One problem with evaluating electric vehicles in terms of their impact on the environment is a great deal of misinformation regarding this form of transportation exists. For instance, the Center for Economic Studies (CES) based in Munich recently declared the current energy mix used by the country along with the amount of energy consumed during the manufacturing of batteries was higher than seen with the CO2 emissions produced by diesel vehicles.

Many critics of electric cars were happy to see that their theories were correct. However, industry experts were quick to debunk the report. They found numerous inaccuracies with the findings of CES. The study put forth information about internal combustion engine vehicle emissions that were lower than what is actually produced by these vehicles. In addition, the CES report stated batteries used in electric cars would be hazardous waste once they reached 150,000 km. This statement has already been discredited. Government data was likewise misrepresented by the centre in an effort to fit the research used for the report.

“Unscientific conspiracy theory” is how Dr Markus Lienkamp described this report. Dr Lienkamp heads the Technical University of Munich’s Department of Automotive Engineering. He is not alone in denouncing the CES report either. Previous studies have shown that electric vehicles when they are charged using only a coal-powered grid would produce carbon emissions similar to those seen with an internal combustion engine vehicle over its lifetime.

What Does the Future Hold for Electric Cars?

So what does the future hold when it comes to electric vehicles and their internal combustion engine counterparts? Electrical grids continue to move toward reducing their dependence on fossil fuels. They are doing so by boosting their production of renewable energy. As electric vehicles already produce fewer emissions throughout their lifespan, they do appear to be the vehicle of the future. Car manufacturers have come to accept this reality and will likely offer more options when it comes to these vehicles in the coming years.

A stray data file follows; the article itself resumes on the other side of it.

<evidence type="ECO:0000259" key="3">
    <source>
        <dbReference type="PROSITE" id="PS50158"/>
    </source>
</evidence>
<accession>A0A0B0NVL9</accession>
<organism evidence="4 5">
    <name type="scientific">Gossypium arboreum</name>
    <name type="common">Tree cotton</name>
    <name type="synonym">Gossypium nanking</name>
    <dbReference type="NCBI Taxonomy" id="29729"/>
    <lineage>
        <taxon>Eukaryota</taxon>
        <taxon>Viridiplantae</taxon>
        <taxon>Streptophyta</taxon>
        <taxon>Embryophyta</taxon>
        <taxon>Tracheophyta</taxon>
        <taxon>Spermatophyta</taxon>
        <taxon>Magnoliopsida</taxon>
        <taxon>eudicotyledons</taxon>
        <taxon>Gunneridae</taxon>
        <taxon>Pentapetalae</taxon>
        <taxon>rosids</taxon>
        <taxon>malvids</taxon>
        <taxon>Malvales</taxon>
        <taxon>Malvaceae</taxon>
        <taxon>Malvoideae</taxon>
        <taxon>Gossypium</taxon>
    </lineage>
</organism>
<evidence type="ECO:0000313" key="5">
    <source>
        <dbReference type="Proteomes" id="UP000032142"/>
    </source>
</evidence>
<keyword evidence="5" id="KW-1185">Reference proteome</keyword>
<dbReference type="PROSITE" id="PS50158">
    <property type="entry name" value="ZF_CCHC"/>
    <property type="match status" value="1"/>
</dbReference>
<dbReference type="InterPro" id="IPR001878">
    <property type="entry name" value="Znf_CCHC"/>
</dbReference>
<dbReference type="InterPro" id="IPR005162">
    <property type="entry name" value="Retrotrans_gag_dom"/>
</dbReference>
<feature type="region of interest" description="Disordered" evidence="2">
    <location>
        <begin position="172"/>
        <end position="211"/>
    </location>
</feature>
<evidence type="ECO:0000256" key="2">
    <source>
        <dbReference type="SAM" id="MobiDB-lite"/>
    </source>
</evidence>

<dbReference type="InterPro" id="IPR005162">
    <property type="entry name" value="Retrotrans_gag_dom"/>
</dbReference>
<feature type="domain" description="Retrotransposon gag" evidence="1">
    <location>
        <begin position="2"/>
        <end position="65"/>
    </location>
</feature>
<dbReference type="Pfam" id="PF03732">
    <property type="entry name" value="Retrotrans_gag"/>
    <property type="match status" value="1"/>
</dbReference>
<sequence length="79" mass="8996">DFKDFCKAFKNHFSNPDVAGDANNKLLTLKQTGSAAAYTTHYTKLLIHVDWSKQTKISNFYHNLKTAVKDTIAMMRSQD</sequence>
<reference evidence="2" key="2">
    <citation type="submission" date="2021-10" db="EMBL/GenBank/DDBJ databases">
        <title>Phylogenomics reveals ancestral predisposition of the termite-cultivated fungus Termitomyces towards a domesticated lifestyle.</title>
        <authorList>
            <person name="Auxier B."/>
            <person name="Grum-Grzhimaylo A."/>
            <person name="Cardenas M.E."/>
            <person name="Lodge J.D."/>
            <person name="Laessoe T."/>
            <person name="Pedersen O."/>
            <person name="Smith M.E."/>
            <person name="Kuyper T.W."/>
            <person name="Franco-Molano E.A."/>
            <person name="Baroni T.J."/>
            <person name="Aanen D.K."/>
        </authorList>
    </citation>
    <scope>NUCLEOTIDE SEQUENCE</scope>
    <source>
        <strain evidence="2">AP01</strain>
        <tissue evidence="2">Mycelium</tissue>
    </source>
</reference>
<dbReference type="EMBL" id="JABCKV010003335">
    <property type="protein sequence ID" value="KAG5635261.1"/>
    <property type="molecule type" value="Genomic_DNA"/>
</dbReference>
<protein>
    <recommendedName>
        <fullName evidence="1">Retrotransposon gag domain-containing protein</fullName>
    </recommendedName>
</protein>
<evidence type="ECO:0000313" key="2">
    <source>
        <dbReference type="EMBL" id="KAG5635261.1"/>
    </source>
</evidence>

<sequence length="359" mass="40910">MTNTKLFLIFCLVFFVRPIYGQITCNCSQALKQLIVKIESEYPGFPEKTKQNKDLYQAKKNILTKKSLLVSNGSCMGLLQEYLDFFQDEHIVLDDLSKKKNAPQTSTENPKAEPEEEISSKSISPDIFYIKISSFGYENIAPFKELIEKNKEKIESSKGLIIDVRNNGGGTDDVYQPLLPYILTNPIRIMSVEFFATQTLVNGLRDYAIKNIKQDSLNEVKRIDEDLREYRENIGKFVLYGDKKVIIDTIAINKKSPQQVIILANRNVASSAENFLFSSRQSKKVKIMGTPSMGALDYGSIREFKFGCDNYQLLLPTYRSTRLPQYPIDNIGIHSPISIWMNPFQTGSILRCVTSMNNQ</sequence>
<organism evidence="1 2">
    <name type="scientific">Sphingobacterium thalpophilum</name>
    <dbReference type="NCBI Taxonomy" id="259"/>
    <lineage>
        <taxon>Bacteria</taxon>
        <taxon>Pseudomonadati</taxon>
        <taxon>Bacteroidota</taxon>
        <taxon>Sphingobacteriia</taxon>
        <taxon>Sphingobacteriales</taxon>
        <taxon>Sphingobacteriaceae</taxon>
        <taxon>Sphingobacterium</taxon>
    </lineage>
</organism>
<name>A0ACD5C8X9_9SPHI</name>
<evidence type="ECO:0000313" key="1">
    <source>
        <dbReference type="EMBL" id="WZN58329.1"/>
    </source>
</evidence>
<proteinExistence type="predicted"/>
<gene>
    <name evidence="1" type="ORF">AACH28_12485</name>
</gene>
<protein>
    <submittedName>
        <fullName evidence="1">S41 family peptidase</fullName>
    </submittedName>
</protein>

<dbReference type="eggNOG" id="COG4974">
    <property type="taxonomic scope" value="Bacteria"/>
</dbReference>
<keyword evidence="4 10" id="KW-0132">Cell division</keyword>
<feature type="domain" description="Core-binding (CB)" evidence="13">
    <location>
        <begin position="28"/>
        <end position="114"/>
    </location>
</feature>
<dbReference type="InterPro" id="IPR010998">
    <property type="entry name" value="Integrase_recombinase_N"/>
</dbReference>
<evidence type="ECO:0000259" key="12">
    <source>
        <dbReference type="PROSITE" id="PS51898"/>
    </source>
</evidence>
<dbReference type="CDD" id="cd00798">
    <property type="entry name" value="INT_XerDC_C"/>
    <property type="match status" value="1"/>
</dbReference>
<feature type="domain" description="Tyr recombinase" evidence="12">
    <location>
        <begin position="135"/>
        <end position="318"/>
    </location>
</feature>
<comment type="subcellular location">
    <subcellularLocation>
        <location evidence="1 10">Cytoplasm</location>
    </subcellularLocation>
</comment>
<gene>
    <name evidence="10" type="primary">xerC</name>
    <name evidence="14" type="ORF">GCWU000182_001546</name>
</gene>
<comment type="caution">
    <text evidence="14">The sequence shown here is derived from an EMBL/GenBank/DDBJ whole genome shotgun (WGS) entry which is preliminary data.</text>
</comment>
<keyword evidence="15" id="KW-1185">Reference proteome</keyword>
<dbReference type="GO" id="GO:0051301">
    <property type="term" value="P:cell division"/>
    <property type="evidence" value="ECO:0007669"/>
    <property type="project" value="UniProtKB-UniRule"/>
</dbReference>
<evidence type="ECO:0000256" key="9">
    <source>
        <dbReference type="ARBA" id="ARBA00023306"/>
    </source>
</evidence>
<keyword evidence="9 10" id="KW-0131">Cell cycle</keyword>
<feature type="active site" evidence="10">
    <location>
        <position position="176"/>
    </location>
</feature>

As they do so, the technology will become even more efficient and sustainable. Better infrastructure will be seen, manufacturing technologies will increase in efficiency, recycling options will expand, and new materials won’t need to be mined as frequently. While electric vehicles cannot solve all of the world’s problems, they can be of help in reducing greenhouse gas emissions.

As manufacturers are also doing the same with current internal combustion engine vehicles, greenhouse gas emissions overall will decrease even if these cars do remain on the road. As a result, drivers will likely be able to choose between both types for many years into the future. This is always a good thing, as people should be free to choose what they wish to spend their money on when it comes to their transportation.

Only time will tell if internal combustion engine vehicles endure the challenges they are facing. Policymakers ultimately have a great deal of say in this, as laws can be made to prohibit the sale of these vehicles. Until then, both types will likely remain on the road for the foreseeable future, even as the number of internal combustion engine vehicles decreases. Some people will simply continue to drive them until they no longer can.